Even better, this project would meet all of MoRo’s objectives:

  • To become a neutral ground and leveller for often separated people, where all are welcome, at no cost, in a vibrant and positive public space
  • To be the perfect project to mark the ROTARY club’s centennial year.

Selecting Musical Instruments

Getting everyone’s agreement on the idea of a musical garden was only the first step. Then it was time to consider the instruments, the supplier, the optimum layout for the heights of the instruments, and access for all. Since the project would be open to the wider community in an outdoor space, the instruments needed to be robust. For this reason, Dickerson and Trompetter recommended that recreation teams speak to other organizations and share their experiences. The chosen supplier provided the contact details of several organizations using its musical instruments to ensure its products were robust enough to withstand daily use and climate changes. Not all suppliers were willing to do this, but it is a highly recommended step in the selection process.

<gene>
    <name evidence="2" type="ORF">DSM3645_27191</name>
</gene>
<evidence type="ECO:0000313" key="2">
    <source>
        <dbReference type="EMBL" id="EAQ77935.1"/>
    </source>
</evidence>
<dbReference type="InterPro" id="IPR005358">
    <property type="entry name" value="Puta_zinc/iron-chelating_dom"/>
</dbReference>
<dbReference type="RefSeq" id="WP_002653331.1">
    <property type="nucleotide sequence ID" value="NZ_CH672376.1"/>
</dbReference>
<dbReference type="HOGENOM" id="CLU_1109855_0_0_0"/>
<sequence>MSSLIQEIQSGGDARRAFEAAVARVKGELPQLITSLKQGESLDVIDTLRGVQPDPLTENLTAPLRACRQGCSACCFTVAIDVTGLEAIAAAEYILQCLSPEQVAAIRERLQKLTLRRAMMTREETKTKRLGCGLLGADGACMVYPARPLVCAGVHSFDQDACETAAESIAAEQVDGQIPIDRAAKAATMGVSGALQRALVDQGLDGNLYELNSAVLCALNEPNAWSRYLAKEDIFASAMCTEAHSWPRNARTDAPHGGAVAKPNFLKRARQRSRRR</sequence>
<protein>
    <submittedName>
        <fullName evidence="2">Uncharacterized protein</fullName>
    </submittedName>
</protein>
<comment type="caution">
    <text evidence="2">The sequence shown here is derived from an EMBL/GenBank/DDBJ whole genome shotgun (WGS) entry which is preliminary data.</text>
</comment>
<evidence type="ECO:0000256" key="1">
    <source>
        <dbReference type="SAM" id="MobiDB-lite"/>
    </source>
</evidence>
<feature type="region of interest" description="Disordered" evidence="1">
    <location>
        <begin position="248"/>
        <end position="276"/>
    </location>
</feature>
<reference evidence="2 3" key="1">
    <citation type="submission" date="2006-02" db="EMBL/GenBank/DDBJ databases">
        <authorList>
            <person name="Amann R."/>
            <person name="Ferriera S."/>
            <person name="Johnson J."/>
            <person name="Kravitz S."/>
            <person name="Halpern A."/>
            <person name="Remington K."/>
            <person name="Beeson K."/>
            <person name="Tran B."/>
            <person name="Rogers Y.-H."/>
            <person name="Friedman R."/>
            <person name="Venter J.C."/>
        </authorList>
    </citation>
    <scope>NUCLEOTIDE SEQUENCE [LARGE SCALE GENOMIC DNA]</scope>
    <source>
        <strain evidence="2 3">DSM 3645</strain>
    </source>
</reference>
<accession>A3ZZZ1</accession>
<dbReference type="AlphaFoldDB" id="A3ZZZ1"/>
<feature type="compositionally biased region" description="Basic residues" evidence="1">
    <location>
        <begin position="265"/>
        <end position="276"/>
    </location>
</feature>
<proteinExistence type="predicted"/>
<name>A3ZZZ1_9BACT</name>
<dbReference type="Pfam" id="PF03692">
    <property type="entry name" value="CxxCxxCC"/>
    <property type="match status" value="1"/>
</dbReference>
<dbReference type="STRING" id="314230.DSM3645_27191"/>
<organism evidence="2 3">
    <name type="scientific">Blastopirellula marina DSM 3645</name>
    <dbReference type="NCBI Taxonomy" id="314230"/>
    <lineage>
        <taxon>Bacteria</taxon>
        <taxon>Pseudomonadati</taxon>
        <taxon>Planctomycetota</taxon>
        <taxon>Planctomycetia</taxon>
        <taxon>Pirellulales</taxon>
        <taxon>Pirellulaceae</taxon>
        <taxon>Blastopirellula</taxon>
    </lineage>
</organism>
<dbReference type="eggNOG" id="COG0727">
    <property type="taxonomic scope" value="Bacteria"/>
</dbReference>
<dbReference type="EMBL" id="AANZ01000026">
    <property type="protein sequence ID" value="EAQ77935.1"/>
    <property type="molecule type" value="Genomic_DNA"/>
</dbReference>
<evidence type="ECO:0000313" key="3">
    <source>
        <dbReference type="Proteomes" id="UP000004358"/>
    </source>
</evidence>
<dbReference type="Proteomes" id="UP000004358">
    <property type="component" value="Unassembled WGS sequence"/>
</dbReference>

Considerations And Cost

The next step was reviewing the budget. Taking the objectives under advisement, the supplier recommended the optimum selection of instruments. Visiting the supplier’s website to look at photos and videos of the various instruments proved to be a vital part of the project. Knowing the direction of the foot traffic through and around the garden area made it possible to work with the supplier to create the ultimate layout.